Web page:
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Coronavirus precautions have one P.E.I. priest planning to hear drive-thru confessions

Fr. Danny Wilson, Parish Priest for St. Anthony’s Parish in Woodstock says he is planning on hearing drive-thru confessions this Saturday. Confessants do not even have to exit their vehicles to participate. 
Eric McCarthy/Journal Pioneer
Fr. Danny Wilson, Parish Priest for St. Anthony’s Parish in Woodstock says he is planning on hearing drive-thru confessions this Saturday. Confessants do not even have to exit their vehicles to participate. - Eric McCarthy


WOODSTOCK, P.E.I. – A parish priest in western P.E.I. will be adhering to the chief public health officer’s guidelines around social distancing on Saturday, while still making the sacrament of confession available to his flock.

Fr. Danny Wilson advised his congregation through social media that he will be hearing confessions through a drive-thru confessional in the back parking lot of St. Anthony’s Church in Woodstock this Saturday from 2 to 4 p.m.

“I will be in my car and there will be a designated space for you to park. You will not need to exit your car,” he says.

Asked what the procedure would be if a carload pulled up wanting to go to Confessions, Fr. Wilson admitted he would like for that to happen.

The others would have to get out of their car and perhaps walk around the parking lot or take a walk through the church, he suggests.

“The church is open to walk around inside or to pray,” he notes. 

“I could (hear confessions) in the church, too, but it’s hard to have that six-foot (distance),” he says. “I thought, well, if people are comfortable in their car, they can drive in, go to confession and drive out.’

“They might just want prayer, and that’s fine, too.”

Pylons will be set up in the church parking lot as a means of ensuring confessants remain at least six feet away from their confessor when drive-thru confessions are held this Saturday in Woodstock. Eric McCarthy/Journal Pioneer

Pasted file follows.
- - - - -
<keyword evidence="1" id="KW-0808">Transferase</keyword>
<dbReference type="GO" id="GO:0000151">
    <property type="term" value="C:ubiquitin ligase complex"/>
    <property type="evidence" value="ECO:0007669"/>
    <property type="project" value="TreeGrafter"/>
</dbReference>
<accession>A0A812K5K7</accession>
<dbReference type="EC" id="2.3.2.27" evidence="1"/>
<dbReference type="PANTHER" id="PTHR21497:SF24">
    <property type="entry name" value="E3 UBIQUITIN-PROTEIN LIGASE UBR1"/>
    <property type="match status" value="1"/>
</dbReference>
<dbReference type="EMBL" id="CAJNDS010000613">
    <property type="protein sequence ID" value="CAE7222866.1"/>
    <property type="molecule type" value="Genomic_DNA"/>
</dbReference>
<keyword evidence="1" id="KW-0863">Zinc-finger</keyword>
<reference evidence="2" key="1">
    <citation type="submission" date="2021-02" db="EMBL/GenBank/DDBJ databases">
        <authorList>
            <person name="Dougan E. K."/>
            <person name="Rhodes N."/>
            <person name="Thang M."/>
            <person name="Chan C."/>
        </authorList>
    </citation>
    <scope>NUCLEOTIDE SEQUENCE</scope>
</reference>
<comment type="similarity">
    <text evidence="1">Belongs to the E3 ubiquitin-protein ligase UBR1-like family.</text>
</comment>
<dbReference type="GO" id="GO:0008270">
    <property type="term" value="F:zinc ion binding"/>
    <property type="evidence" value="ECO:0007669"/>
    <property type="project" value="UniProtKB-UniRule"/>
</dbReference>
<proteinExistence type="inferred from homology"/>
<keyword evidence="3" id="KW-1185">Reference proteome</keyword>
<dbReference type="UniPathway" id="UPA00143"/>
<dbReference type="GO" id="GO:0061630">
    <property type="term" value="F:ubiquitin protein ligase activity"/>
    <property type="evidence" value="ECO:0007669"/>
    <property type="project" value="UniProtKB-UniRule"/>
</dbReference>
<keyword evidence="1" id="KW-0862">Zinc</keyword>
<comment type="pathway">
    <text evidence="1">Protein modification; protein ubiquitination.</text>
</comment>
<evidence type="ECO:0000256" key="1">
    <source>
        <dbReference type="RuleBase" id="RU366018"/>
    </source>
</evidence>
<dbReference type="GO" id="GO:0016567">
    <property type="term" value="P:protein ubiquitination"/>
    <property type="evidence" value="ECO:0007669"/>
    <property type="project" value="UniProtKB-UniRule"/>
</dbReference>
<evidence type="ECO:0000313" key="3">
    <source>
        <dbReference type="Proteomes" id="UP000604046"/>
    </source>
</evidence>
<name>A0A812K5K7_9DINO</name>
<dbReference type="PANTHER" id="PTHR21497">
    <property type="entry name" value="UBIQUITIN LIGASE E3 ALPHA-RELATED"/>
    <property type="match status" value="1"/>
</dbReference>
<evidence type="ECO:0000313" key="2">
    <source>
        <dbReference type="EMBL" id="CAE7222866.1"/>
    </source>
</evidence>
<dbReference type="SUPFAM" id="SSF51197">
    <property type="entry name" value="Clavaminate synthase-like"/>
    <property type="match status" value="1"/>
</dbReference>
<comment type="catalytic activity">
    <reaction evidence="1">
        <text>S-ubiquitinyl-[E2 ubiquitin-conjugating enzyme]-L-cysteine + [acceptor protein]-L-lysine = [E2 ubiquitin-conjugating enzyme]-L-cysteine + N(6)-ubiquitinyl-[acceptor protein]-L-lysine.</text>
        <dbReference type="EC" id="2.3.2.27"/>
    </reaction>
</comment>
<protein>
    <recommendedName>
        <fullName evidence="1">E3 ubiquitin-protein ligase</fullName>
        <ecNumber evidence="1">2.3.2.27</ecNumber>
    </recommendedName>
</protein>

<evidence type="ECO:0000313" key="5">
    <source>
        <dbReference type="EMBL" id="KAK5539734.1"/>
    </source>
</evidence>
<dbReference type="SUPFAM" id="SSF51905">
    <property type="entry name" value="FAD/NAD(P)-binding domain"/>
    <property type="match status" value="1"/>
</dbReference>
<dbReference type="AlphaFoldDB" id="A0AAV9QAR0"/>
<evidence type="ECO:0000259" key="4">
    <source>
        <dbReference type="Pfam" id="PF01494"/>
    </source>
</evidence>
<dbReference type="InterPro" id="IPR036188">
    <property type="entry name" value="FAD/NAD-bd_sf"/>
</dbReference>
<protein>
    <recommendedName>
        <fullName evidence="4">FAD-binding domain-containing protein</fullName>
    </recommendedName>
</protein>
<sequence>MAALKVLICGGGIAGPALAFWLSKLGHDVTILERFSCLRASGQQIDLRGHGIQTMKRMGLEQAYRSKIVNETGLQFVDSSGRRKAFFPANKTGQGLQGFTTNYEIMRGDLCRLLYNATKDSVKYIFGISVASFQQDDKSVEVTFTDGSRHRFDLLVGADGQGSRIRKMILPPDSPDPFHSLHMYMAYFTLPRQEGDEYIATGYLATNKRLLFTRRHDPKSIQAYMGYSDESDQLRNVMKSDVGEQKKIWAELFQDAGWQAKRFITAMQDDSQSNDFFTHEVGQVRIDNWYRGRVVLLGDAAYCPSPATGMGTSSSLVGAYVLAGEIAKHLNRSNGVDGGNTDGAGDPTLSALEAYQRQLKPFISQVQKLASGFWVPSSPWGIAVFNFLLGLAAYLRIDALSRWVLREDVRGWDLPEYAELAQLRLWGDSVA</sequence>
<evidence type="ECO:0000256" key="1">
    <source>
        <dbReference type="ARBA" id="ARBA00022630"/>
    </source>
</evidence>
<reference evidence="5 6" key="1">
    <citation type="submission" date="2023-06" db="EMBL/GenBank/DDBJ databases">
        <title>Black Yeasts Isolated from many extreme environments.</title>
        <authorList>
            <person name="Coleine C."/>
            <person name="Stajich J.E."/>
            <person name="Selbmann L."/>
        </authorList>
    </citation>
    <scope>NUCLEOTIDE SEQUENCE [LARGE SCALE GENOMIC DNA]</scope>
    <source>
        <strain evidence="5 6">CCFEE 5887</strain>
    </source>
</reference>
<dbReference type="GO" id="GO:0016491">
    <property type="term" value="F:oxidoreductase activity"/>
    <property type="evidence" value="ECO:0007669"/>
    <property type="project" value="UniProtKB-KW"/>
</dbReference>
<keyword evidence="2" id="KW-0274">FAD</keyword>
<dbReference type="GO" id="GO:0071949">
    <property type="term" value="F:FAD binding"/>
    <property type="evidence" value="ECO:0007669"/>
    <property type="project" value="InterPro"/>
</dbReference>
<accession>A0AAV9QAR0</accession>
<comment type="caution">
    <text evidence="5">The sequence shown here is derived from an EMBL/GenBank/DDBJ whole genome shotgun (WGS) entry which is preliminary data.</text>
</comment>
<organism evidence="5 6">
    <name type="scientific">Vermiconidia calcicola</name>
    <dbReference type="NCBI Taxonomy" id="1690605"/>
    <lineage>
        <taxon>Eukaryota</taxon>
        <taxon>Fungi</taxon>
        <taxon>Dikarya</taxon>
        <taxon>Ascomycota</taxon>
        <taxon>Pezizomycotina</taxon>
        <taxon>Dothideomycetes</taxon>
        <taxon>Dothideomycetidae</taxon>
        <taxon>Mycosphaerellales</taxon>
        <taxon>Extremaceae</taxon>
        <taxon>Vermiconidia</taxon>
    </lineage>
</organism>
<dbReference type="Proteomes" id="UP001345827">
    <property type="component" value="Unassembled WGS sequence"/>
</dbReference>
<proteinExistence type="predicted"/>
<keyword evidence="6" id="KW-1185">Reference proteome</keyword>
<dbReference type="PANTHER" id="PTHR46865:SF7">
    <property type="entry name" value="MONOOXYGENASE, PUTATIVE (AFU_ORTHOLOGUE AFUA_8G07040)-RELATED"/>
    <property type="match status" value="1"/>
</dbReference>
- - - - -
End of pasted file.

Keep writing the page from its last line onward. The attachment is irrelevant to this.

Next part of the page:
Pylons will be set up in the church parking lot as a means of ensuring confessants remain at least six feet away from their confessor when drive-thru confessions are held this Saturday in Woodstock. Eric McCarthy/Journal Pioneer

To ensure the six-foot separation is maintained, Fr. Wilson is positioning his car in the parking lot, next to two rows of pylons. Those wanting to go to confession or to have a prayer, simply have to drive up in between the two rows of pylons until their car window is even to Fr. Wilson’s window – six feet away.

Parishioner Jean Hagen welcomes the initiative but admits, “I’m having problems wrapping my head around a drive-thru confession. I’ve been to masses where you’re in the car, but never a confession.”

Hagen was part of a 30-car Eucharistic procession Fr. Wilson led last Sunday, for repentance and "for Christ’s healing hand in the fight against the coronavirus."

“What can we do if we had to go to a regular confessional? You have to be six feet apart. Well, the whole congregation would hear you,” she says.


Part of a trend? 

It appears Fr. Wilson isn't alone in this idea: 


Fr. Wilson says people are dealing with a lot of stress and worry because of the coronavirus pandemic.

“If somebody wants to go and bare their soul, that’s a good thing to do,” he says.

“It’s kind of a way to be there for people.”

He still says daily mass alone but admits it will be different saying Sunday mass in an empty church. Instead of a sermon, he says he will likely post a Sunday reflection on social media.

Eucharistic procession to fight coronavirus held

Last Sunday's Eucharistic procession travelled from St. Anthony’s Parish Church in Woodstock to the four other churches in his care. The participants stopped at each church for a short prayer outside before returning to St. Anthony’s for benediction.

“It was a pretty wonderful experience, really,” assessed Fr. Wilson. “People who were with us thought it was pretty awesome.”

“The plan of having Our Eucharistic Lord battle the coronavirus mirrors the actions taken by Pope St. Gregory the great to battle the plague in the sixth century,” Fr. Wilson had posted before Sunday’s procession. “In response to the plague devastating Rome, Gregory led processions and prayers of repentance through the streets of Rome.”

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